On May 4th,  after 56 days of quarantine due to the spread of coronavirus, Italy finally decided to suspend the lockdown and proceed with phase 2 of reopening. The government had to come up with a strategy to preserve citizens’ health and simultaneously avoid an irreversible collapse of the country’s economy.  Phase 2 arrived in a period when retailers and the general population were concerned and frustrated due to the immobilization provoked by the lockdown. The main difference between the lockdown phase and phase 2 seems to be the autonomy every Italian region wants to have from the government. The state played a central role during the quarantine to keep the virus from spreading as much as possible but now the need for independence in each region can be clearly perceived, as well as the willingness to reactivate the  economy and reopen businesses.  However, what should have been a gradual return to “normality” turned out to be a race to pick up where we left off.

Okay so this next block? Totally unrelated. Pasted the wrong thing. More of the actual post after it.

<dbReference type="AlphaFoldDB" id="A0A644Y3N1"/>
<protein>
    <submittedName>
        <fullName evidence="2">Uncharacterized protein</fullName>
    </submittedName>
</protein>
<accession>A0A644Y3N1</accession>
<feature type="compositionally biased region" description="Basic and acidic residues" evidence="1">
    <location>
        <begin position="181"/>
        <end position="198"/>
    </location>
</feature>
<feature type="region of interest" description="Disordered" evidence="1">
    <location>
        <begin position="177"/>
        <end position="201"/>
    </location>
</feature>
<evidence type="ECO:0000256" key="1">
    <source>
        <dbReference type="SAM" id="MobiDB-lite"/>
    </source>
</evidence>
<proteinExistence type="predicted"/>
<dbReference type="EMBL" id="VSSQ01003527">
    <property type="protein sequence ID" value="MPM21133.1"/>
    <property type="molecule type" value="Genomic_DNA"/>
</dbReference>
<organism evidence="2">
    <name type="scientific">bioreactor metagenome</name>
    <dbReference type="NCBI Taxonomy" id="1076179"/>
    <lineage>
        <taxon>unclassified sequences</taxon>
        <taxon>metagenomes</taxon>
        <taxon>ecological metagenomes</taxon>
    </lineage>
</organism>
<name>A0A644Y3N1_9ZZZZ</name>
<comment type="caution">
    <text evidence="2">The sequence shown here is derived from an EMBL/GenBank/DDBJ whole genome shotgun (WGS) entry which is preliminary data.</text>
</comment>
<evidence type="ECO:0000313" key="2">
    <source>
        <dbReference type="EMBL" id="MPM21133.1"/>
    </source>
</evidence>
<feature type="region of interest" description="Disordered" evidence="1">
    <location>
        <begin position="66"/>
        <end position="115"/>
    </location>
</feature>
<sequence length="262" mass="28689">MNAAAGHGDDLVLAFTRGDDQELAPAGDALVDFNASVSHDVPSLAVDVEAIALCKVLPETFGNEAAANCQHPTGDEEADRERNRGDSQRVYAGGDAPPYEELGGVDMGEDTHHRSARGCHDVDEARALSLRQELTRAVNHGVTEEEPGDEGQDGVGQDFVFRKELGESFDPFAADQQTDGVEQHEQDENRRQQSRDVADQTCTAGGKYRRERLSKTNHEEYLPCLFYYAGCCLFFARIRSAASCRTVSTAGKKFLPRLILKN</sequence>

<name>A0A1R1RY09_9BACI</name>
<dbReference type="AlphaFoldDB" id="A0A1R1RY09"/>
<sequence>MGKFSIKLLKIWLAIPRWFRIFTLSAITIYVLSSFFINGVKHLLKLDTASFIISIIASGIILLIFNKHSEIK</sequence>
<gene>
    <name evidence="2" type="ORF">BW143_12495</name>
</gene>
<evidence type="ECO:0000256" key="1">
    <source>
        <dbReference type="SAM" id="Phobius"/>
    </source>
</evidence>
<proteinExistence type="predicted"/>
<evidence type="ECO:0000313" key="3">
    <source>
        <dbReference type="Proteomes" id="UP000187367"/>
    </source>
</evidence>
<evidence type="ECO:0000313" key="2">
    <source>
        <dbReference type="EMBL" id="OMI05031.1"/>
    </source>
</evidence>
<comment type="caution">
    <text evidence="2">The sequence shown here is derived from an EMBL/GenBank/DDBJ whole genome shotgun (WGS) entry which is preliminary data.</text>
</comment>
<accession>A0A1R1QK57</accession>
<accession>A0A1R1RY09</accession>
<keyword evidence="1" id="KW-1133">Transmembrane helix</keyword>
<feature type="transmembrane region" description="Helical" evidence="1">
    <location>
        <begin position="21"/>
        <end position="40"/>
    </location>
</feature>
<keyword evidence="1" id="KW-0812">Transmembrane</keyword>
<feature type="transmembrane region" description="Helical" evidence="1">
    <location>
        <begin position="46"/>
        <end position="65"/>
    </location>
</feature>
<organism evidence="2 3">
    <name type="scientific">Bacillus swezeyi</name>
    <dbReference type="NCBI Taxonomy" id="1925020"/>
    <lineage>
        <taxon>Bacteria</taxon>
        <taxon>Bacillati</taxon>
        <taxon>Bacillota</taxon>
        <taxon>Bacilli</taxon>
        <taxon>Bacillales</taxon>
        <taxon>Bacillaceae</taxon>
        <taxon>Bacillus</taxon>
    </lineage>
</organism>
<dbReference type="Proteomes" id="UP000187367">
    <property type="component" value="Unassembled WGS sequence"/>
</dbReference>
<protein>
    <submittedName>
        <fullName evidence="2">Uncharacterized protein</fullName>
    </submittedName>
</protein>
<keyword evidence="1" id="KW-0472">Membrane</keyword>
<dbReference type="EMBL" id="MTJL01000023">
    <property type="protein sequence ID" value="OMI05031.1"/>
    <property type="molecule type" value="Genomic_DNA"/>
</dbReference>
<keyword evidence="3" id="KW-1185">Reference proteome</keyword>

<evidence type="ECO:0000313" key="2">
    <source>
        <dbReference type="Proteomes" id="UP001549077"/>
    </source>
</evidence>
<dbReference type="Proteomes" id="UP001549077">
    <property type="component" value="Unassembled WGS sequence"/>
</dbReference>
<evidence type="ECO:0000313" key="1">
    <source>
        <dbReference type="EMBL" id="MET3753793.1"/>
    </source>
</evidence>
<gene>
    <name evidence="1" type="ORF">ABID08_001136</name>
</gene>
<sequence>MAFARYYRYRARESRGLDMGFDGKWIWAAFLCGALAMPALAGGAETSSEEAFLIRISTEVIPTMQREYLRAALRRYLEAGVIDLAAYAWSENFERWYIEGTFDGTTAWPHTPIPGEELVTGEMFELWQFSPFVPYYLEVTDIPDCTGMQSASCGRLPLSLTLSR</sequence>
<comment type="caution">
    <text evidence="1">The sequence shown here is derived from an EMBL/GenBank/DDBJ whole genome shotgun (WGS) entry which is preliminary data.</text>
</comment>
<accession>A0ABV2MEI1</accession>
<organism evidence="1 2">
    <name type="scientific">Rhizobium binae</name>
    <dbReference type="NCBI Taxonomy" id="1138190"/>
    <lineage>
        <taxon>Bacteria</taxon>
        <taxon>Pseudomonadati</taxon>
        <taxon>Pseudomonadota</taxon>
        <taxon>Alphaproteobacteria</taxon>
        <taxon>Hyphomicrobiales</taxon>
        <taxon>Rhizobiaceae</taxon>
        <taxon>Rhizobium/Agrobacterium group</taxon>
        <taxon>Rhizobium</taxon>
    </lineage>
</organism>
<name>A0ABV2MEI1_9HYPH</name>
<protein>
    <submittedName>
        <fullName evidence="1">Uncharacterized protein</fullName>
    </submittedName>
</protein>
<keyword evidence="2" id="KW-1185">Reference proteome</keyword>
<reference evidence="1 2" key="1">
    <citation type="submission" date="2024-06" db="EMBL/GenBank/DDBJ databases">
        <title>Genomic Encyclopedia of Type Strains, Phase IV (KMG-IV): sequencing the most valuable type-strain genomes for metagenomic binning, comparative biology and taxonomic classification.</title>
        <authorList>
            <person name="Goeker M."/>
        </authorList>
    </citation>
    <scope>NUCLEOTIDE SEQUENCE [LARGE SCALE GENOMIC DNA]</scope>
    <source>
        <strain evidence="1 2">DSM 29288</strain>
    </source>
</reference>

Although the reopening of businesses has been progressive, all has happened in a very short timeframe. In Emilia Romagna, in northern Italy, we witnessed the reopening of museums, libraries, beauty salons (from 18th May), pools and gyms (from 25th May), and cinemas and theaters (from 15th June). Restaurants and bars are offering delivery and takeout  and are adapting to reopening their doors to customers making sure there is enough distance between tables and taking full advantage of outdoor spaces like dehors and terraces. On June 3rd, Italy reopened its borders to travelers coming from the Schengen area and to allow travel between regions as long as their body temperature didn’t exceed 99.5 °F.  

Rome, Italy, May 18 — The owners of a still empty restaurant in the center of Rome near the Roman Pantheon await customers and tourists after the end of the two months restrictions imposed by the lockdown for the Covid-19 crisis and the general reopen.